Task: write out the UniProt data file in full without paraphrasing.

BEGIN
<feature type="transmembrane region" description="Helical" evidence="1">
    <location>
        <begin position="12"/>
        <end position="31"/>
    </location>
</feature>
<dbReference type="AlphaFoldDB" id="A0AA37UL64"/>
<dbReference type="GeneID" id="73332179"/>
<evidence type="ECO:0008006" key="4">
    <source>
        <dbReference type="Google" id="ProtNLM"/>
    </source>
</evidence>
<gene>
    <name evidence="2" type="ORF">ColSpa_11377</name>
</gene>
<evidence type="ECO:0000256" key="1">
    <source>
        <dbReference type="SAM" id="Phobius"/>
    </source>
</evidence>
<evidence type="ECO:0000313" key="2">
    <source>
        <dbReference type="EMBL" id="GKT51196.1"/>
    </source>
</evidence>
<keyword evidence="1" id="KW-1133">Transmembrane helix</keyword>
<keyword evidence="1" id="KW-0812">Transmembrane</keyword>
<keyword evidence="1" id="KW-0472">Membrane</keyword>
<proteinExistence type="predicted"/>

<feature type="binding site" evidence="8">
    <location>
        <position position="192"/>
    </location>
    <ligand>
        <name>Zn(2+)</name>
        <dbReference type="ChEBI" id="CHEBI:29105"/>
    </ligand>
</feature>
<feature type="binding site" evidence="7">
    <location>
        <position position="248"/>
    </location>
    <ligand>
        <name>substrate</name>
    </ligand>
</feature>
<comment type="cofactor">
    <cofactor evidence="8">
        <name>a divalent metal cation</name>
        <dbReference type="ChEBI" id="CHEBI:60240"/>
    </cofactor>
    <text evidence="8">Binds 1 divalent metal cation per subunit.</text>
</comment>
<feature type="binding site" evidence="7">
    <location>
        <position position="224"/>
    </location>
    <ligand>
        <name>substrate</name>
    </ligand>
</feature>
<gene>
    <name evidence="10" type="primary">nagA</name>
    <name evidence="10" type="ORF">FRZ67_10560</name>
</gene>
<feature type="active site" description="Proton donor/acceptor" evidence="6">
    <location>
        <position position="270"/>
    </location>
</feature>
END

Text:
<feature type="transmembrane region" description="Helical" evidence="1">
    <location>
        <begin position="12"/>
        <end position="31"/>
    </location>
</feature>
<dbReference type="AlphaFoldDB" id="A0AA37UL64"/>
<dbReference type="GeneID" id="73332179"/>
<evidence type="ECO:0008006" key="4">
    <source>
        <dbReference type="Google" id="ProtNLM"/>
    </source>
</evidence>
<gene>
    <name evidence="2" type="ORF">ColSpa_11377</name>
</gene>
<evidence type="ECO:0000256" key="1">
    <source>
        <dbReference type="SAM" id="Phobius"/>
    </source>
</evidence>
<evidence type="ECO:0000313" key="2">
    <source>
        <dbReference type="EMBL" id="GKT51196.1"/>
    </source>
</evidence>
<keyword evidence="1" id="KW-1133">Transmembrane helix</keyword>
<keyword evidence="1" id="KW-0812">Transmembrane</keyword>
<keyword evidence="1" id="KW-0472">Membrane</keyword>
<proteinExistence type="predicted"/>

<feature type="binding site" evidence="8">
    <location>
        <position position="192"/>
    </location>
    <ligand>
        <name>Zn(2+)</name>
        <dbReference type="ChEBI" id="CHEBI:29105"/>
    </ligand>
</feature>
<feature type="binding site" evidence="7">
    <location>
        <position position="248"/>
    </location>
    <ligand>
        <name>substrate</name>
    </ligand>
</feature>
<comment type="cofactor">
    <cofactor evidence="8">
        <name>a divalent metal cation</name>
        <dbReference type="ChEBI" id="CHEBI:60240"/>
    </cofactor>
    <text evidence="8">Binds 1 divalent metal cation per subunit.</text>
</comment>
<feature type="binding site" evidence="7">
    <location>
        <position position="224"/>
    </location>
    <ligand>
        <name>substrate</name>
    </ligand>
</feature>
<gene>
    <name evidence="10" type="primary">nagA</name>
    <name evidence="10" type="ORF">FRZ67_10560</name>
</gene>
<feature type="active site" description="Proton donor/acceptor" evidence="6">
    <location>
        <position position="270"/>
    </location>
</feature>